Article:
“For me personally, and I could probably speak for the guys in here, we’re still hungry for more,” Belt said.

Belt mentioned that the Giants had won without prominent pitchers before. Brian Wilson was injured for the 2012 title run, and Matt Cain was hurt in 2014, when the two-time Cy Young Award winner Tim Lincecum was essentially an afterthought.

But Bumgarner is this era’s most dependable big-game force, and among the small handful of best pitchers in baseball at any time of the year. His accident hurts the Giants’ chances, to be sure, but Evans said the team was mostly relieved. Two other prominent starting pitchers — Miami’s Jose Fernandez and Kansas City’s Yordano Ventura — have been killed in accidents over the past eight months.

“With all the awful things that have happened in the game, tragically, we actually felt fortunate he wasn’t seriously hurt,” Evans said. “He was wearing a helmet. There are a lot of shoulder injuries that are more severe — this was in one spot, the A.C. joint, and our anticipation is that he will return to full strength.”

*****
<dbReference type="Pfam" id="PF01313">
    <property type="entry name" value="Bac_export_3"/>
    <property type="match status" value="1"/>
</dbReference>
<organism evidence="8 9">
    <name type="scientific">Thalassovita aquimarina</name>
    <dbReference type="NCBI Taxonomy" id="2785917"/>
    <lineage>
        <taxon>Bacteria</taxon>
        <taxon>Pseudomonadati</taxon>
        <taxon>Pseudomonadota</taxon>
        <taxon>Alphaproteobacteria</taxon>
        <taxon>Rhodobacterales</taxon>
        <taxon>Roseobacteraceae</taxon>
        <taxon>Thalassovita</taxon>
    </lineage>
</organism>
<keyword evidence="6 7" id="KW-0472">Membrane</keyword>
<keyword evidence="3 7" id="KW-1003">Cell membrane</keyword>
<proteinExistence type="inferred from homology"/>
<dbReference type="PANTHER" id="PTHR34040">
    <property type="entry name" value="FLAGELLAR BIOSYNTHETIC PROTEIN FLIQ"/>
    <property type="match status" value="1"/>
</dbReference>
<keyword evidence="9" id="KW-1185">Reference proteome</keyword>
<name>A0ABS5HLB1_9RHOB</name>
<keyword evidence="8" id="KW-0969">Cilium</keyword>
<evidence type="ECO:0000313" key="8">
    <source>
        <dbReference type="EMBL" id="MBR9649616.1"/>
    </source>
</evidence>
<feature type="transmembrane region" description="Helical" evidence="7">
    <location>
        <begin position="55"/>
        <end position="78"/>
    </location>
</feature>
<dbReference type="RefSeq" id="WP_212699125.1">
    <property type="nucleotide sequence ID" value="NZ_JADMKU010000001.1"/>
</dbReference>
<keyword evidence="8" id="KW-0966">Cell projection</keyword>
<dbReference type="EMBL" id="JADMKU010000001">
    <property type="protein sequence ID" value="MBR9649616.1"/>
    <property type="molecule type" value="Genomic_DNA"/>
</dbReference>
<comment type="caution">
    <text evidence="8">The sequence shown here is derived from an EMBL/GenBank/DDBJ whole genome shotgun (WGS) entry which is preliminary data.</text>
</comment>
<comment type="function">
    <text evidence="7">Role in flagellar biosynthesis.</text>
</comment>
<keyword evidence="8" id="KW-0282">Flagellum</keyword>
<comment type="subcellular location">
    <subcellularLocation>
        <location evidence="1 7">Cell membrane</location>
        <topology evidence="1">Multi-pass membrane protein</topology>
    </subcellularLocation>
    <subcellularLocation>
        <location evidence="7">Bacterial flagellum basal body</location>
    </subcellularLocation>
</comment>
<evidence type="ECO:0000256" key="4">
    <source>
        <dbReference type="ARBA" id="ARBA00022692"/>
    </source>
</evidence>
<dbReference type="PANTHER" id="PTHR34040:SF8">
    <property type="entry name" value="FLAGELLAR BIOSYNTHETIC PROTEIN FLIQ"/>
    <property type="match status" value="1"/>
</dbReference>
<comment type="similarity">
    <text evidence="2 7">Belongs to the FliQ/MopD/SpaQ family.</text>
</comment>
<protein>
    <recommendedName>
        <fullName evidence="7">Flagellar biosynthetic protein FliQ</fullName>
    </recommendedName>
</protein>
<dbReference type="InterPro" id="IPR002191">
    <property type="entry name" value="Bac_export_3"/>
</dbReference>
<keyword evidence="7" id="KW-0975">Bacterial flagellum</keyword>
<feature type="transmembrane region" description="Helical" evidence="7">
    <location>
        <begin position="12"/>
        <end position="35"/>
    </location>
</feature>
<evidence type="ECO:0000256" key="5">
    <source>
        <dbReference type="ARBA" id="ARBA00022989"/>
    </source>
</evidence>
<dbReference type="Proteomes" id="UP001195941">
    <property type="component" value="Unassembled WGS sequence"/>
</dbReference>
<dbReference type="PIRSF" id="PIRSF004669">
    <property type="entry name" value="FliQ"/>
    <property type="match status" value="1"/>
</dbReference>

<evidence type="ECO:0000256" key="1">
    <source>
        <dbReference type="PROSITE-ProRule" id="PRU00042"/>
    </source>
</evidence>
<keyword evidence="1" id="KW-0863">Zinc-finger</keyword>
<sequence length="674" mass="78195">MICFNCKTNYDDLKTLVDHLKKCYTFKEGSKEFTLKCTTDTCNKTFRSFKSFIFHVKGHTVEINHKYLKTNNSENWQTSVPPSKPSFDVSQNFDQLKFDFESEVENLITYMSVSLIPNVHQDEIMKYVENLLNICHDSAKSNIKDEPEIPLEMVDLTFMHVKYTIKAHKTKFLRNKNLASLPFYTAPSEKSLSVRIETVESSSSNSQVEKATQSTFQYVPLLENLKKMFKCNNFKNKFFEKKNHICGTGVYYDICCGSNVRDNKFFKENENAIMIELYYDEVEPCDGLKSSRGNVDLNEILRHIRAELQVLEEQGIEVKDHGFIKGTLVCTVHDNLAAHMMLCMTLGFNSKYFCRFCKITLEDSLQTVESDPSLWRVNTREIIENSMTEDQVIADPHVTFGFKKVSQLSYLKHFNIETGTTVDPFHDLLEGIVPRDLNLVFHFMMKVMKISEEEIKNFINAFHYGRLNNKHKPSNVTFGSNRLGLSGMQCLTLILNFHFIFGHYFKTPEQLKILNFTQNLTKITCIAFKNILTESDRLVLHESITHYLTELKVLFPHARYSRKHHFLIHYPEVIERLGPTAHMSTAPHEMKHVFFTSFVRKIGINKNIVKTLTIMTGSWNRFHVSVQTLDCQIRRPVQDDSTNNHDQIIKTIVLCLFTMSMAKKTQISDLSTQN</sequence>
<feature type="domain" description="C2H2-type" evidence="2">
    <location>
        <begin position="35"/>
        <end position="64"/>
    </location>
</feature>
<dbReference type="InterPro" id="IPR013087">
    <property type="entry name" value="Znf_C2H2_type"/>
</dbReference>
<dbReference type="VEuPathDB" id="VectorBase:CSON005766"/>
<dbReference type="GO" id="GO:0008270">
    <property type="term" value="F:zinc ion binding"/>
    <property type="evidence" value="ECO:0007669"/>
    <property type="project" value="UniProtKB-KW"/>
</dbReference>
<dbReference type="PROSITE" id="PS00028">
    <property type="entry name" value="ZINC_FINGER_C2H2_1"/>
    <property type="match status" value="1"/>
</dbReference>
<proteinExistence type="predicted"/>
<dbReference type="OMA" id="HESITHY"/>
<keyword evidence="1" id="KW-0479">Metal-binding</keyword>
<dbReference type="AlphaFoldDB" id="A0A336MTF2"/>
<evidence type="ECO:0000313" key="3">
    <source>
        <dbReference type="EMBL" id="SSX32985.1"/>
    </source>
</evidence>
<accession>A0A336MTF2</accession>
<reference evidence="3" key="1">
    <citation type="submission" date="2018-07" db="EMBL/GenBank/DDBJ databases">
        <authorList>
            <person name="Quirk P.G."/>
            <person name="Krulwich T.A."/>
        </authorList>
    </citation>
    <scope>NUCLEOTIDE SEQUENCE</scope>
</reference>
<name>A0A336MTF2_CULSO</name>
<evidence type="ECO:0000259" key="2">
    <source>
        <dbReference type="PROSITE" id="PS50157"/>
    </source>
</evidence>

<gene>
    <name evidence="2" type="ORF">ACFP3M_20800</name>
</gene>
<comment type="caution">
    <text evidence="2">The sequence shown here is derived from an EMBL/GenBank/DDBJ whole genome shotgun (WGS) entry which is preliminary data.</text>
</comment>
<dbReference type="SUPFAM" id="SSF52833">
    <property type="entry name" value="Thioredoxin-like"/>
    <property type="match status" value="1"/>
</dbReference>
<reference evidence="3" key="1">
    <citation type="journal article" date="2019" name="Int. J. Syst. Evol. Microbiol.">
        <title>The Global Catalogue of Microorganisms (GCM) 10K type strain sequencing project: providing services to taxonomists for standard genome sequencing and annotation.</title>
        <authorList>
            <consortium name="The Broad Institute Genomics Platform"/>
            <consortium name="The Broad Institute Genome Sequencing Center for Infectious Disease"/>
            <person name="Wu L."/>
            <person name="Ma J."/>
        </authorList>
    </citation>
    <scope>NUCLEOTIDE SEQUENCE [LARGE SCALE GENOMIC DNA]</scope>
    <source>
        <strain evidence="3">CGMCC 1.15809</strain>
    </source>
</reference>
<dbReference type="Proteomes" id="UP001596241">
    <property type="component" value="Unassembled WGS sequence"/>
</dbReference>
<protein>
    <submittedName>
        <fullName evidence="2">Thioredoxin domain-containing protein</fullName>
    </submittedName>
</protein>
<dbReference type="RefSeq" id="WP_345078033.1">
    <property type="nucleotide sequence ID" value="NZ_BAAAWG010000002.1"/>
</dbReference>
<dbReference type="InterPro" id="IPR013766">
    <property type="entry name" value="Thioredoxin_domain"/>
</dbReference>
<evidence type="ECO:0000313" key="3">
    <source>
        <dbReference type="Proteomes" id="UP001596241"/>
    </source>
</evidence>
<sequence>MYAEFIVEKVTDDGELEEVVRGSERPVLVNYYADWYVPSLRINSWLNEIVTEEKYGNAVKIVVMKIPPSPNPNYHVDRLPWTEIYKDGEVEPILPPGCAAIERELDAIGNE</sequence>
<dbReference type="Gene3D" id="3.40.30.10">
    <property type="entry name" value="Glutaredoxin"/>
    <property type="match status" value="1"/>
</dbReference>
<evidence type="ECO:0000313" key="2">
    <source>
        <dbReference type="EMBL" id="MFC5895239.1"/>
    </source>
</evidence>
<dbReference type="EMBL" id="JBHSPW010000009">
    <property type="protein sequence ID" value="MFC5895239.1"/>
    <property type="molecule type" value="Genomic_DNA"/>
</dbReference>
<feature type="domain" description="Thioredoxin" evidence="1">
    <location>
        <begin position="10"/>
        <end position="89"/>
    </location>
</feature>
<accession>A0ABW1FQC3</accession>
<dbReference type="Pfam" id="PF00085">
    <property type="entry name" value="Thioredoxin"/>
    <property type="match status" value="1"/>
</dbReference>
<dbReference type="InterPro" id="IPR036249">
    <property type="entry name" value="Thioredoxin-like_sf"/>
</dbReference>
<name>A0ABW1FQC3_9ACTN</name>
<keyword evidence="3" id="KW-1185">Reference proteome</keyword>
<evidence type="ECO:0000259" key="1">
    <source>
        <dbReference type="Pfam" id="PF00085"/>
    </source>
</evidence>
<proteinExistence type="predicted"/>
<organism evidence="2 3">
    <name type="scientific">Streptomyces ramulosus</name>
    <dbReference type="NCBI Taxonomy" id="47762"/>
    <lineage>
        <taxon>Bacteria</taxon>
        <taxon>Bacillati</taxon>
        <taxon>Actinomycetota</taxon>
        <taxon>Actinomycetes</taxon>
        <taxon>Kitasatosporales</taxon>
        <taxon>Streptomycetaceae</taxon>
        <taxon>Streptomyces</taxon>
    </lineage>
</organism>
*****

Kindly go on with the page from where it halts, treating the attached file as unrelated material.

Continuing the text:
Bumgarner is resting until the pain goes away and he can begin to rebuild his arm. But the Giants have no time to waste as they wait for him.

“You’ve got to be careful that you assume the attitude of, ‘Hey, we’ll be fine, we’ll be fine,’” Bochy said. “Well, we’re not fine now, and it’s time for us to do something.”

Information For You Chelsea Moves to Verge of Premier League Title

The result also ensured that Middlesbrough, just one season after it returned to the Premier League, would be relegated to the Championship, English soccer’s second tier, for next season.

Chelsea, though, now needs only one win from its final three matches to regain the title it lost in spectacular fashion last season, when the reigning champions finished 10th and José Mourinho, their manager, lost his job.

Antonio Conte, Mourinho’s replacement, led a revitalization of a team that has been no less eye-catching. Chelsea has held an uninterrupted lead atop the league since December, pulling away while its supposed peers — Liverpool, Manchester City, Manchester United and Arsenal — have been left to scrap for the final available places in next season’s Champions League.